Some things have stood out to me, often, through this two weeks since the tele summit, and really through this whole 16 months in a suburb just north of Dallas, after all that life you’ve been offered a (longish) glimpse of.
This morning a neighbor came up behind with her dog as I clipped leashes on the Elkhounds, walked her dog with me for the first time ever. Then she began to warn me that Animal Control had been driving the neighborhood and would ticket me if they catch me out walking my dogs without their leashes. No warning, she said. Ticket on sight.
And so now I know there’s a city leash law. The neighbor also communicated through the indirect southern way, that by letting my dogs walk next to me and chase the occasional squirrel when no one is near, I have brought upon the neighborhood this punitive surveillance, or so she believes. This part, while untrue, is a familiar-from-childhood accepted mode of persuasion here. To get me to do what she thinks is best for me. This is southern comfort. I gather from the conversation following the “warning” from the neighbor, and another who stopped her car as she was driving by, that my dogs and I are, in their eyes or at least what they want me to believe, the reason for this anonymous complaint that dogs are afoot without leashes, for the Animal Control presence in the neighborhood park and streets.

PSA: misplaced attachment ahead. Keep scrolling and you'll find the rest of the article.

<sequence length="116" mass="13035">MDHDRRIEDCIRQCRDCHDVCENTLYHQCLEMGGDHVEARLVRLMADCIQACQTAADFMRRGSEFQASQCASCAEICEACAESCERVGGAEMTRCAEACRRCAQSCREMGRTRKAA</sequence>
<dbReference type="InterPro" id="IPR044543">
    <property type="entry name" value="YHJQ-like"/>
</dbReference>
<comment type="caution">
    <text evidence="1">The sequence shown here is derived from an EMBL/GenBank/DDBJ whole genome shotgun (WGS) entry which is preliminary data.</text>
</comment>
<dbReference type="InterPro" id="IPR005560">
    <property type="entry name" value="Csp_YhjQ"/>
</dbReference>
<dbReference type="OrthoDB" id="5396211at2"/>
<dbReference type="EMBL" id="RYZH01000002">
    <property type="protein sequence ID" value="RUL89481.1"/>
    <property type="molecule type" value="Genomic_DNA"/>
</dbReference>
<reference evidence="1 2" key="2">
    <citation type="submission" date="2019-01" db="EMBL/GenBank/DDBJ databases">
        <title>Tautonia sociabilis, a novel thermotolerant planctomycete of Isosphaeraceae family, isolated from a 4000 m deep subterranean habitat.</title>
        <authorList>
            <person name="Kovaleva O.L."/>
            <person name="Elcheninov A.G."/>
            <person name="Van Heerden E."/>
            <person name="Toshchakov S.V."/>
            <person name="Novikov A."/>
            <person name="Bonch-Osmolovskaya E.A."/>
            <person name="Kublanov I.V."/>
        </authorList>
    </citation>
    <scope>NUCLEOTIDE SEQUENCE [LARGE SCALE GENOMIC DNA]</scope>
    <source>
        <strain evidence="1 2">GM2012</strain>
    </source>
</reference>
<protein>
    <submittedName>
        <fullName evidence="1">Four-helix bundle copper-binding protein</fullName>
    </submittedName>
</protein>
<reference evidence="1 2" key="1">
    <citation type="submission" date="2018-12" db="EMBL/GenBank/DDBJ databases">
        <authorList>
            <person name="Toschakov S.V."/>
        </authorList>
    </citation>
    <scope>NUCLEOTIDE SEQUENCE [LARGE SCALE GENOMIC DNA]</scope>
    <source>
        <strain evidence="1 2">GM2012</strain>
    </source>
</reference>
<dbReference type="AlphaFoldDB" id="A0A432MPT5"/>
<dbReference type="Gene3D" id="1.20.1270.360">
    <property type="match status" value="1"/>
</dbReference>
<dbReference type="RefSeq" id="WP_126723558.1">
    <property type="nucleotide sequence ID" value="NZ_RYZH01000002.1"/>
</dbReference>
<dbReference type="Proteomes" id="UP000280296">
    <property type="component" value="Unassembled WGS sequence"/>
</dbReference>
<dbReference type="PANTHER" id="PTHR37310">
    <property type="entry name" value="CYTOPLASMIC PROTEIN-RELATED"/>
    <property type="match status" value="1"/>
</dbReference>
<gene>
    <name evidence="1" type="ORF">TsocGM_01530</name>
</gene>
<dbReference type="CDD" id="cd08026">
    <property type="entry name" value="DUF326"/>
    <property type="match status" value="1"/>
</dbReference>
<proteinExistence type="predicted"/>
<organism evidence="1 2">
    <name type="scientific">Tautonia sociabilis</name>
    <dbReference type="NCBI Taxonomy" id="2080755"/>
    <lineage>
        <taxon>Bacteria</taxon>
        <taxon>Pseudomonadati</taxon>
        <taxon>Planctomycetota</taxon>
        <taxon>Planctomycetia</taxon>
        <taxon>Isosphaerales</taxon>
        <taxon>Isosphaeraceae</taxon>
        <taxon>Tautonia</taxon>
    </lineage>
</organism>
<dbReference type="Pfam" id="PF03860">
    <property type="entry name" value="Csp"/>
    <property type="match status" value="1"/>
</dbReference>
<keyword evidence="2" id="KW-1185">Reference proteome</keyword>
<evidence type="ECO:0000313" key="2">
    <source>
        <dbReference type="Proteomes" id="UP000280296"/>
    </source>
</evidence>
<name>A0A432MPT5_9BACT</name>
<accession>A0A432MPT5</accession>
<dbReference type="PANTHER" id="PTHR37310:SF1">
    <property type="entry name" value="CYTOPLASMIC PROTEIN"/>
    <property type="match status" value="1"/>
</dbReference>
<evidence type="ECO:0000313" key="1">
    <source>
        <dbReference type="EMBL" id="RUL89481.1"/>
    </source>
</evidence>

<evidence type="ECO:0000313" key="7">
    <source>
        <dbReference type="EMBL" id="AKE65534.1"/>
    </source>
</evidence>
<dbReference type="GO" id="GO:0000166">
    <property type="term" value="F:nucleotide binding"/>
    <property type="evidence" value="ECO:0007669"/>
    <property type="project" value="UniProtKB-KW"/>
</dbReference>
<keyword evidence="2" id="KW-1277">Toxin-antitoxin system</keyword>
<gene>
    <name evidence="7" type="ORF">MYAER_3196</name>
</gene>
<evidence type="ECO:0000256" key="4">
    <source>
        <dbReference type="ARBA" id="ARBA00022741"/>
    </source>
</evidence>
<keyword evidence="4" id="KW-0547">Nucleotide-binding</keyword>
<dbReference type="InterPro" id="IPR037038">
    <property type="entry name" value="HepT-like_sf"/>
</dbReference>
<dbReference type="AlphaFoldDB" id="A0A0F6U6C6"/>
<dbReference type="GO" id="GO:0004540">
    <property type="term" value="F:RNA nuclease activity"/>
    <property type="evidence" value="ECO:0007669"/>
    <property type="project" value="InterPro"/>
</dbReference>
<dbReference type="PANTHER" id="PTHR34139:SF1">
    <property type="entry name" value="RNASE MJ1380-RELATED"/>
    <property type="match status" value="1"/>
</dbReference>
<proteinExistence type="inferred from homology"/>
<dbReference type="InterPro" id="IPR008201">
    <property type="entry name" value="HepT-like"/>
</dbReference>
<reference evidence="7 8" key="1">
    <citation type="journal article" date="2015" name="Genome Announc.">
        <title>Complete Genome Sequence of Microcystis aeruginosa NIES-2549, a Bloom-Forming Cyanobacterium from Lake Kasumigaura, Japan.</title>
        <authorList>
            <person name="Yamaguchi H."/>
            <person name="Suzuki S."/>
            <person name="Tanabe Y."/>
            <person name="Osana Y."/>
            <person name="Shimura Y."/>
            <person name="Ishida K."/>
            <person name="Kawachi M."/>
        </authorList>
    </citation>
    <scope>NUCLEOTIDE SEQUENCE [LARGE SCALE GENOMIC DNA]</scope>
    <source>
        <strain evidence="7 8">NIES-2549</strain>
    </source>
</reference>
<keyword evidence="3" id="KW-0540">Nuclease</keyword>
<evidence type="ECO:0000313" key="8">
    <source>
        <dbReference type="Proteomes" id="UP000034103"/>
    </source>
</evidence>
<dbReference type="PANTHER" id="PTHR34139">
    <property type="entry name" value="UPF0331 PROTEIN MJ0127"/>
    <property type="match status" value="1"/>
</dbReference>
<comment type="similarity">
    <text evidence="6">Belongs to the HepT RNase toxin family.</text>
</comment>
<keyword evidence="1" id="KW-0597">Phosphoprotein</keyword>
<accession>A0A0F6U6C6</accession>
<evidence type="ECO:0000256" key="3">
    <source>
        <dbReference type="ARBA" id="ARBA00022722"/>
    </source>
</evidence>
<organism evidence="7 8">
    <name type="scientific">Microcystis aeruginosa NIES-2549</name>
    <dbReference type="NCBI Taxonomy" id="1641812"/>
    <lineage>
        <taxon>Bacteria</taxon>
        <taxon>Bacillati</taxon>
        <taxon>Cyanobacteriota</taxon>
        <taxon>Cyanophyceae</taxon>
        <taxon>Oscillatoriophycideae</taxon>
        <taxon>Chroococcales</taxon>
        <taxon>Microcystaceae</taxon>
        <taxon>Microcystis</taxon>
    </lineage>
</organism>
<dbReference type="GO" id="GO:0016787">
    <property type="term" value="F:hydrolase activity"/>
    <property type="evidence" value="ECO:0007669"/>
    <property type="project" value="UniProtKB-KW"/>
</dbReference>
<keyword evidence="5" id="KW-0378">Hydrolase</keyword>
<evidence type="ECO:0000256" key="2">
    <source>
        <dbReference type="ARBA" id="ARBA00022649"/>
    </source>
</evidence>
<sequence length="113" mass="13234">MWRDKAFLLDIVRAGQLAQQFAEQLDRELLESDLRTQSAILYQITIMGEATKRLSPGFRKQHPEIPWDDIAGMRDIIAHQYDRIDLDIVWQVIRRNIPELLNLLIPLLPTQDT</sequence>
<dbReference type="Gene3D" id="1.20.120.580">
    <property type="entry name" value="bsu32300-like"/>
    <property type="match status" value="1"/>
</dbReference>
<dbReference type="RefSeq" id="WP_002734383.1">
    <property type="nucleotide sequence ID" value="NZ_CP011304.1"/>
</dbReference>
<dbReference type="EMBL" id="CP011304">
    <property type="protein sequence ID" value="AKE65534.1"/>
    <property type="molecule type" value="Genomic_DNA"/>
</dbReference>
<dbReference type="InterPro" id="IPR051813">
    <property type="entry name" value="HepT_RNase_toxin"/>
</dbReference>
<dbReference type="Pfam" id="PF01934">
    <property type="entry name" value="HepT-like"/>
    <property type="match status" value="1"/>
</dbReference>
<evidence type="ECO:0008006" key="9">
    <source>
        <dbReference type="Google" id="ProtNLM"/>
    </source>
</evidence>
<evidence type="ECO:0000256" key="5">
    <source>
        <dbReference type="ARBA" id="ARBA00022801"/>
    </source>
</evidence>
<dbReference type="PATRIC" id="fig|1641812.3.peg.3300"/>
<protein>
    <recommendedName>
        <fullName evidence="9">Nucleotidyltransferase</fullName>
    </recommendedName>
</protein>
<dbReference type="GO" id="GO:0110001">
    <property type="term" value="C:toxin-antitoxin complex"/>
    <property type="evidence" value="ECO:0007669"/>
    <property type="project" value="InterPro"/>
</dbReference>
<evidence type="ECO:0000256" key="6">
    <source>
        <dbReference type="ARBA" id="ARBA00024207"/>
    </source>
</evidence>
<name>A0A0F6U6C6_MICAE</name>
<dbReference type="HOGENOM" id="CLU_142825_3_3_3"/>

So…what did I return to when the tele summit ended? I returned, again, to the daily trauma of living in community with humans who are not my tribe—to how SMALL life is, how constrained, in such a culture of family values and upper-middle-class enculcated fear.
Koelle, in the experiential part of her tele summit talk, had asked me to see all the messages society gives us of how we’re not enough. But what really stands out to me is how small we ask and expect each other to make ourselves and our lives. Not everywhere, but in many places.